If you’re new in the business world, being a successful seller while meeting MOQs can be exasperating. It could happen that, as a new business, you only need a small amount of units produced and can’t meet the MOQ requirements of many suppliers. In this case, you have two options: either you comment to the manufacturers of the amount of units you need, or you negotiate!



A few more tips:

  • Ask for the specific number of products your company needs paying the MOQ price you were told to. You won´t save money, though you’ll still have to pay the full price of the supplier’s MOQ upfront, but you’ll get the specific amount of units you need – which can save you from managing inventory you don’t want or having more products than your business is able to sell. With the leftover goods that the supplier provides, you can tell them to do what they want with it (they can sell it, offload it to a wholesaler, or keep it). This option may not make sense for everyone, but it may be worth keeping it in mind.
  • You can’t store that amount of inventory, you can’t pay for it all upfront, or you don’t need that amount of inventory all at once? Try to talk to the manufacturer and ask him if he can produce the entire production run and give you half of the products first and then the rest in a few months. Some suppliers may not have the storage space for it, but others might be willing to help you if they know you’ll become a regular customer of theirs.
  • Check if there’s a lower quality material that can be substituted for the ones they were originally going to use. You can drive the price of production down and, therefore, the amount of the Minimum Order Quantity.
  • The best ways to acquire bankroll for your products upfront are Crowdfunding and selling pre-orders. You can meet the MOQ of your supplier without having to fork over the cash straight from your pocket, ordering the specific amount of products that you need. And wait! Make sure you have the know-how and resources to pull this off for it to be a successful campaign.



Some things to consider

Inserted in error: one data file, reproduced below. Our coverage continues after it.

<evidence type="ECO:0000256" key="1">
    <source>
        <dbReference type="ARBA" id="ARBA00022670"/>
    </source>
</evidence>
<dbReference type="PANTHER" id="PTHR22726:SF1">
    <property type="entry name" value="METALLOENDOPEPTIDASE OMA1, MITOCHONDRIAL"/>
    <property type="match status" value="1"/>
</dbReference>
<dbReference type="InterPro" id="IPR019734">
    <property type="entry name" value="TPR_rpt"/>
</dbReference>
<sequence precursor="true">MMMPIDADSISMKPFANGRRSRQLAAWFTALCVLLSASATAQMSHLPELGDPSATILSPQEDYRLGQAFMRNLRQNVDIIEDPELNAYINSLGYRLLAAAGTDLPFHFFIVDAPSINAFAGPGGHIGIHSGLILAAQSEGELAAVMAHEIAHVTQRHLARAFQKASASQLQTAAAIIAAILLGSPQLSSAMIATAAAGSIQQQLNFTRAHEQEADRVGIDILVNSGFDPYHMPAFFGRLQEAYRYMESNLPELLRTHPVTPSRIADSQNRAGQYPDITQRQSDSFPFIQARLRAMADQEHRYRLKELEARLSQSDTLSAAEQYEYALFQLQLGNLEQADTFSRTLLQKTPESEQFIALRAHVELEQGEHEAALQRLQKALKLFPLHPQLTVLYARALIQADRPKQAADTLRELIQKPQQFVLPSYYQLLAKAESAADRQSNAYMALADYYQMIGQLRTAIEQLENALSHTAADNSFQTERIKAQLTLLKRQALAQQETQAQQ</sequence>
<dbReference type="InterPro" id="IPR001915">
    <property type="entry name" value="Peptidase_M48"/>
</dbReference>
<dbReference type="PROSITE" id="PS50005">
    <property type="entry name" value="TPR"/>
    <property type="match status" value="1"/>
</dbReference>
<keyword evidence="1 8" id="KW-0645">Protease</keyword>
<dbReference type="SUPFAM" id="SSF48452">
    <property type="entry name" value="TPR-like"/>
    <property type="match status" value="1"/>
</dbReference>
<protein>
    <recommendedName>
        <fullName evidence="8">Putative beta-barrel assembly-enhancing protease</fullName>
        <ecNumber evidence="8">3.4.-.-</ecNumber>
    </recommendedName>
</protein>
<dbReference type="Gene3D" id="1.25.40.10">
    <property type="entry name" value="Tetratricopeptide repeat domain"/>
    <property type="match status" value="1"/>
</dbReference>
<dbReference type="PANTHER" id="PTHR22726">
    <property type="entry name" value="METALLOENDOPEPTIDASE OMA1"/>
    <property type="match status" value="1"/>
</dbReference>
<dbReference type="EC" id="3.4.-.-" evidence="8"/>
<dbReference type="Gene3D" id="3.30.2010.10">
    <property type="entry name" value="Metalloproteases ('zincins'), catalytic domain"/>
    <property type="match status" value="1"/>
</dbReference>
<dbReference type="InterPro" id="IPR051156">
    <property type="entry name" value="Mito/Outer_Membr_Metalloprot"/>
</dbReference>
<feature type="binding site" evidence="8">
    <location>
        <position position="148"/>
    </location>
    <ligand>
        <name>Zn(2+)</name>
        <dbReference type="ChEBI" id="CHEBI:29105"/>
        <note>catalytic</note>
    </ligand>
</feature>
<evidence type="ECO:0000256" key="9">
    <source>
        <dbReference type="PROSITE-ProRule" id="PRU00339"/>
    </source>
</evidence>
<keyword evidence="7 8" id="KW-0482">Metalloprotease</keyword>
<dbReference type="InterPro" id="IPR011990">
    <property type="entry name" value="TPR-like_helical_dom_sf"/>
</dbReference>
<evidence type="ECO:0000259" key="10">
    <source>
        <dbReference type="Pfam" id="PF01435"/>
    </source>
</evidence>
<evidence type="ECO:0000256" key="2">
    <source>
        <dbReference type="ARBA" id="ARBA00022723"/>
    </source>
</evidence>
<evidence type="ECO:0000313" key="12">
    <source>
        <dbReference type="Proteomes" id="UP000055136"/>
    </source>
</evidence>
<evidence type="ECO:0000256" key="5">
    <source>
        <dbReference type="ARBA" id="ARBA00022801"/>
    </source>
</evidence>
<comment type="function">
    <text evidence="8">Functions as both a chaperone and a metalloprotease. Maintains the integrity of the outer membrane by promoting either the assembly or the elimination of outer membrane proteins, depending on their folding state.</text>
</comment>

It may be tempting to drive supplier’s down to the lowest MOQ; some suppliers may take up on driving down their MOQs just to keep you as a customer, but this may come at a cost to you. Therefore, consider the potential consequences:

  • By driving down vendors MOQs too low, you may force them to compromise on the quality of the units they produce. This can make your products seem low-quality or make them less durable. Be careful!
  • If you drive down the MOQs too far and cut into the supplier’s profit, they may resent doing business with you. They may just not prioritize your business over other clients, or worse, it will be less likely that the supplier works with you in the future. Remember: suppliers need to make a profit and MOQs are used, as we learned above, to cover their own costs; so try to be understanding of that, even if it’s less favorable for you. Relationships in business are unrivalled, so compromising your relationship with your supplier because of MOQs may come with more consequences sooner or later.


Minimum Order Quantities are operated for a reason. Therefore, it’s important that you abide by them and negotiate reasonably with suppliers. While it may be unbearable for you to meet MOQs, or if it seems impossible if you’re starting your business, remember that MOQs are put in place by suppliers to cover their own costs of doing business. After all, this is an useful, cost-effective, and profit-driven tool! So, if you can’t meet a supplier’s MOQs, try finding the one you are able to meet, or try sourcing your products through wholesale so you can purchase products one-by-one, as you need them.